All Blacks bugging accused pleads not guilty

A security consultant hired by the All Blacks has denied a charge of public mischief after a listening device was found in the rugby team's Sydney hotel room last year.

Steve Hansen
Coach Steve Hansen

Adrian Gard, director of the security company Bodyguards International, appeared in the Waverley Local Court in Sydney today on one count of false misrepresentation resulting in a police investigation.

He entered a plea of not guilty. The case has been adjourned until May 2.

The 51-year-old has more than 30 years' experience in the security industry and has worked for leading public figures including former US President Bill Clinton, Oprah Winfrey and golfer Tiger Woods.

He had been involved with the All Blacks' security for 10 years.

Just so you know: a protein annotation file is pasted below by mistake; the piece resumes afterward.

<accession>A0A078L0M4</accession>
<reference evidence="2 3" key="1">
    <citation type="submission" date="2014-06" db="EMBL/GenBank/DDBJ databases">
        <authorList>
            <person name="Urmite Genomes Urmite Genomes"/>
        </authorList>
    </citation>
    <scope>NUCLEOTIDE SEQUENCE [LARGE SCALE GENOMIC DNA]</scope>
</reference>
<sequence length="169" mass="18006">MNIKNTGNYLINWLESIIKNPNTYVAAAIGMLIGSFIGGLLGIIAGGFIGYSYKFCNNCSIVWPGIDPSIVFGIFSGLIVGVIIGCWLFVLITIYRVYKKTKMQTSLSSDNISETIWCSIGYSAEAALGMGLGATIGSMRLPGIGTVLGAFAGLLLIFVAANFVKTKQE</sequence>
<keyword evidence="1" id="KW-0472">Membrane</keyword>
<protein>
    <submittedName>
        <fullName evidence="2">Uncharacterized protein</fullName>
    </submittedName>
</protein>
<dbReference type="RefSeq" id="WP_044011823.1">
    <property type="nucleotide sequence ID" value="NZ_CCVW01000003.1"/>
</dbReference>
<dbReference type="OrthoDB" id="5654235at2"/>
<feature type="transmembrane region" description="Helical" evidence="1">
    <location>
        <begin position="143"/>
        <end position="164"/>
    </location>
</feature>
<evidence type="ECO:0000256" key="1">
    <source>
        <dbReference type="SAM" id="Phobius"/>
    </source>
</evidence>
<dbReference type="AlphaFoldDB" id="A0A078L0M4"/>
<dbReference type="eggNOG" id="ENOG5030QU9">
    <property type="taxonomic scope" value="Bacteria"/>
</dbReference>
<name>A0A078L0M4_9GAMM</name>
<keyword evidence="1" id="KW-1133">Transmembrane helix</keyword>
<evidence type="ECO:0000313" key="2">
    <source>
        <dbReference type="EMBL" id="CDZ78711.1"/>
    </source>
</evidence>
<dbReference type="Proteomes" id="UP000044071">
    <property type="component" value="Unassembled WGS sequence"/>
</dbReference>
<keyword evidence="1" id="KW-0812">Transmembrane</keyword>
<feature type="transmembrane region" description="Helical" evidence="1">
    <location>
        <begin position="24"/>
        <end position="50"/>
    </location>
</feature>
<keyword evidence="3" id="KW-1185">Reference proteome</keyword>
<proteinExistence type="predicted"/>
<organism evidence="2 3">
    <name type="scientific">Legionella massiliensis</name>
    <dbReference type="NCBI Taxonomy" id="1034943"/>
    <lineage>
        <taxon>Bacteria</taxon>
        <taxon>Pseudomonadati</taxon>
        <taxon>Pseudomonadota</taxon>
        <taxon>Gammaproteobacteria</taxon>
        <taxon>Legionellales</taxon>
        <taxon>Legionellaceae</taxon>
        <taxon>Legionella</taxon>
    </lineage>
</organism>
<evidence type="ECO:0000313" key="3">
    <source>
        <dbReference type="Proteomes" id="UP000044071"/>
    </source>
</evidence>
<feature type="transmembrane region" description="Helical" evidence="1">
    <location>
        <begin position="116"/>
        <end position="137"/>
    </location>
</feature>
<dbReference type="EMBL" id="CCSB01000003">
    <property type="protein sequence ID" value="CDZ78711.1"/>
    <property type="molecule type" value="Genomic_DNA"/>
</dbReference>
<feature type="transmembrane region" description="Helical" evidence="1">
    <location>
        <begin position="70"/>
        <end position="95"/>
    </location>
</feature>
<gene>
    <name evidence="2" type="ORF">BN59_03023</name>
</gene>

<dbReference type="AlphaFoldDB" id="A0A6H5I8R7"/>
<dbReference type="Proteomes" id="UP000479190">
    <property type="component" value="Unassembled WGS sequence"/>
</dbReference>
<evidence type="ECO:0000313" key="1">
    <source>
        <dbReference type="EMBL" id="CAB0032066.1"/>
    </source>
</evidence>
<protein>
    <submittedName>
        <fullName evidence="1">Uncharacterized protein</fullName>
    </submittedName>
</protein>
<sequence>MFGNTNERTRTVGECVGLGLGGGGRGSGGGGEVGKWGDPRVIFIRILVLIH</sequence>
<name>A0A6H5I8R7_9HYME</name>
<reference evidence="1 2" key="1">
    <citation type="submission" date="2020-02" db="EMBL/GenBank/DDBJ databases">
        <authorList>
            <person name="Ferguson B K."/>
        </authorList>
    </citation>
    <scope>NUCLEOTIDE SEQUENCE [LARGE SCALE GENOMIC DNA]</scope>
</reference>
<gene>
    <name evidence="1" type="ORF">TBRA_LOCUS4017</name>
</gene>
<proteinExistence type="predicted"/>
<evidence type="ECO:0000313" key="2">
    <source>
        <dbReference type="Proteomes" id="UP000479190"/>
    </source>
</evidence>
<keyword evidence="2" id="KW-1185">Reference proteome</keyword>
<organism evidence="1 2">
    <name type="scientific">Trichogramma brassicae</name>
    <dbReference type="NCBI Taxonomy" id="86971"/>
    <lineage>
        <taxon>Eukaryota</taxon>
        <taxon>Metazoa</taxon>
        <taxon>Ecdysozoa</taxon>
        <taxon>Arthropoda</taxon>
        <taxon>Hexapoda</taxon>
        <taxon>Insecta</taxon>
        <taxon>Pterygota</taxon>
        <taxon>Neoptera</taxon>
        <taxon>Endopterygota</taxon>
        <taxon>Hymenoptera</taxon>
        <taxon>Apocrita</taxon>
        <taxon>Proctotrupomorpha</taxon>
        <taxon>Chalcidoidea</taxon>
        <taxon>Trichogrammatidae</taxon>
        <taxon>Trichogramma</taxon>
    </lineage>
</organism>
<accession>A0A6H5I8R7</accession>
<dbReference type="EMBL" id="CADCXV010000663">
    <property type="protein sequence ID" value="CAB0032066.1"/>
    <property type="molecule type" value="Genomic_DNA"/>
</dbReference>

In August last year, the New Zealand Herald broke the story that a listening device had been discovered in the InterContinental in Double Day during a routine security check on the lead-up to the Bledisloe Cup clash.

Last month, All Blacks coach Steve Hansen said he couldn't understand why Gard would be charged also took a swipe at suggestions the All Blacks timed the public outing of the scandal to give them an advantage over the Wallabies in the Bledisloe Cup.

The All Blacks' management waited five days before reporting the discovery of the bug and held a media conference on the morning of the match, angering the Wallabies team who felt the announcement was ill-timed and had caused an unnecessary distraction.

The All Blacks never accused Australia or the Wallabies of wrongdoing, but the incident fuelled a wave of opprobrium on social media while souring relations between the teams throughout the season.

- NZ Herald and AAP
 

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